Jewish World Review Sept. 9, 2002 / 3 Tishrei, 5763
In 1986, the girls -- then ages 7 and 3 -- were abducted by Mrs. Roush's ex-husband, a Saudi national named Khalid al-Gheshayan, who took them to his homeland. The State Department did not help the grieving mother, and the press took a passing interest, but little more.
Years later, I saw the suffering in Mrs. Roush's eyes and mobilized my staff to find out the truth behind this troubling story. Since the State Department responds to nothing, it was hopeless going that route. So we put an enormous amount of pressure on the kingdom of Saudi Arabia, pounding them for being human-rights violators. After all, these young women are American citizens; the Saudis had no right to keep them hidden for 16 years.
Finally, the pressure paid off, and Saudi foreign-affairs adviser Adel al-Jabir agreed to produce the women. I gave him two options: The first was that during Congressman Dan Burton's trip to the kingdom, he would be allowed a private meeting with the women. To my surprise, al-Jabir agreed, but Congressman Burton demurred, saying Mrs. Roush was not comfortable with that scenario for reasons that were somewhat hazy to me but had to do with the threat of retaliation against the daughters or some such.
OK, fine. Mrs. Roush is certainly entitled to make her feelings known.
The second option I gave Mr. al-Jabir was to have an "O'Reilly Factor" producer meet with the women at a neutral location since al-Jabir claimed the women did not want to go to America.
On Sept. 1, that happened in London. In a hotel room were producer Stacey Hocheiser, an interpreter hired by my employer, Fox News, and an American public relations woman hired by the Saudis, as well as Alia and Aisha.
There is no doubt that the women were uneasy and, in my opinion, brainwashed. They said all the expected things about how great Saudi Arabia is and how they did not want to see their mother. But then we asked them about Osama bin Laden.
Now, I expected that the women would say they didn't know anything about him or that he was a bad man. Instead, the women put forth that "he was a clean, good man."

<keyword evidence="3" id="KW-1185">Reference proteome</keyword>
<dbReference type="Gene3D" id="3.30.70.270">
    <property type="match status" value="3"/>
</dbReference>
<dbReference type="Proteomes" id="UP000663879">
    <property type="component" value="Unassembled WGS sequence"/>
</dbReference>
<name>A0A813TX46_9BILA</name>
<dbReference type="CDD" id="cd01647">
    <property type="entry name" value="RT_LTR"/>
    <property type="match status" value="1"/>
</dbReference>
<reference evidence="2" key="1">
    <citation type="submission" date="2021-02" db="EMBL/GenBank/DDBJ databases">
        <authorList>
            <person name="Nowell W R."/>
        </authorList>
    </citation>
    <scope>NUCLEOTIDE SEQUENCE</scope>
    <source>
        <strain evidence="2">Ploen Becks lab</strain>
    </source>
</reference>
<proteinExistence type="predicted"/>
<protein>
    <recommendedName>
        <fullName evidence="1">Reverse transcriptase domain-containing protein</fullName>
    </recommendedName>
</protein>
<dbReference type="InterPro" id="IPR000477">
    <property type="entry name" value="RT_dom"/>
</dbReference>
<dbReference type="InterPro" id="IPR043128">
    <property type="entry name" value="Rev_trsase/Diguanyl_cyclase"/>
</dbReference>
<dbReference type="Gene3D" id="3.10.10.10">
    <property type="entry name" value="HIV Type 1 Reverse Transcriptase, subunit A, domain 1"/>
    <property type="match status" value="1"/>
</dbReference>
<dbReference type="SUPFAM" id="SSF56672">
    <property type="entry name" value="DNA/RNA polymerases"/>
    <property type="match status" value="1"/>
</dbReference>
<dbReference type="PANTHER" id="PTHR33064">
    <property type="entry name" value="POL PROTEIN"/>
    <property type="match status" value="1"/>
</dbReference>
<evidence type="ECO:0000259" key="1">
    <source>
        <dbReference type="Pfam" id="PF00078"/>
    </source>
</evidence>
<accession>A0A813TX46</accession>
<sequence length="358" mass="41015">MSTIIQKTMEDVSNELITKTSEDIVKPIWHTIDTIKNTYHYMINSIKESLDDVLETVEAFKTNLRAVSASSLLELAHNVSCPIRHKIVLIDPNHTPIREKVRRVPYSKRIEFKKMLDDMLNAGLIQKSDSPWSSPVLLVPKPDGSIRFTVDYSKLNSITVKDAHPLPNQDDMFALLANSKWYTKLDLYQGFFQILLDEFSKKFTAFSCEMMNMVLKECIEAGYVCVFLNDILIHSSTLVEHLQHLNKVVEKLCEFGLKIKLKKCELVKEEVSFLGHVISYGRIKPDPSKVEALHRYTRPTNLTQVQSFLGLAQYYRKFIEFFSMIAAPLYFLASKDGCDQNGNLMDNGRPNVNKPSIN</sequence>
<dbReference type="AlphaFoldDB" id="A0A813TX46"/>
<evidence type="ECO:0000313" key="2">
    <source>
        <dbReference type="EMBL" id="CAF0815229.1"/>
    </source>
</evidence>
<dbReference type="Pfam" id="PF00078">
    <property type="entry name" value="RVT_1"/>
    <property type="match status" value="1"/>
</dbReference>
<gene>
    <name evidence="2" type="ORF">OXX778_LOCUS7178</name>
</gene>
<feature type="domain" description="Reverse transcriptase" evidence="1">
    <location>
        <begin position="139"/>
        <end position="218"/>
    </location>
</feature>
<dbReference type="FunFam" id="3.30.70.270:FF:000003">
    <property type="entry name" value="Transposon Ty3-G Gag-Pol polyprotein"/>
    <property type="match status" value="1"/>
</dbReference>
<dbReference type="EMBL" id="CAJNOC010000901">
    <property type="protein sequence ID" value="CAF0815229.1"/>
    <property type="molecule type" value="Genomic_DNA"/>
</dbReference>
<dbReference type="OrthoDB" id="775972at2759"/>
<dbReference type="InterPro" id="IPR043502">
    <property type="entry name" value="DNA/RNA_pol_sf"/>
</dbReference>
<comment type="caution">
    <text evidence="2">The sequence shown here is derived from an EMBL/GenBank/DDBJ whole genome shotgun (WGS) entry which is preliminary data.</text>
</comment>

That sealed it. If two American citizens are that far gone -- for whatever reason -- there is little anyone can do.
While in London, the ladies also met privately with the American Consul. Apparently, they reiterated to him that they do not want to leave Saudi Arabia.
As you can imagine, this entire incident has devastated Mrs. Roush, who has dedicated her life to re-establishing a relationship with her daughters. She and her allies are furious with me and the State Department, accusing us of being dupes for the kingdom of Saud.
Well, I don't know about State, but I have been a ferocious critic of that country and believe it is a place that wants to hurt America. The most telling moment of the conversation we had with Alia and Aisha came when they praised bin Laden. That says it all about the free flow of information in Saudi Arabia.
But the hard truth is that human beings can be brainwashed, especially when they are kidnapped as young children. Both Alia and Aisha are married to Saudis, and Aisha has a baby. They are not going to fight for their freedom. They are going to stay where they are.
Mrs. Roush and her supporters blame me for making that fact public. But I am simply the messenger. My job is to find the truth. Are these young women frightened? Definitely. Most women in Saudi Arabia are frightened. Have they been coerced? The evidence says absolutely.
But freedom cannot be imposed. The women had a worldwide spotlight and the ear of the American government. Any hint they wanted to see their mother in America, and we would have done everything on earth possible to make the Bush administration respond to that.
But there was no hint. Only the praise of Allah. And of Osama bin Laden.
Enjoy this writer's work? Why not sign-up for the daily JWR update. It's free. Just click here.
09/03/02: Let's misbehave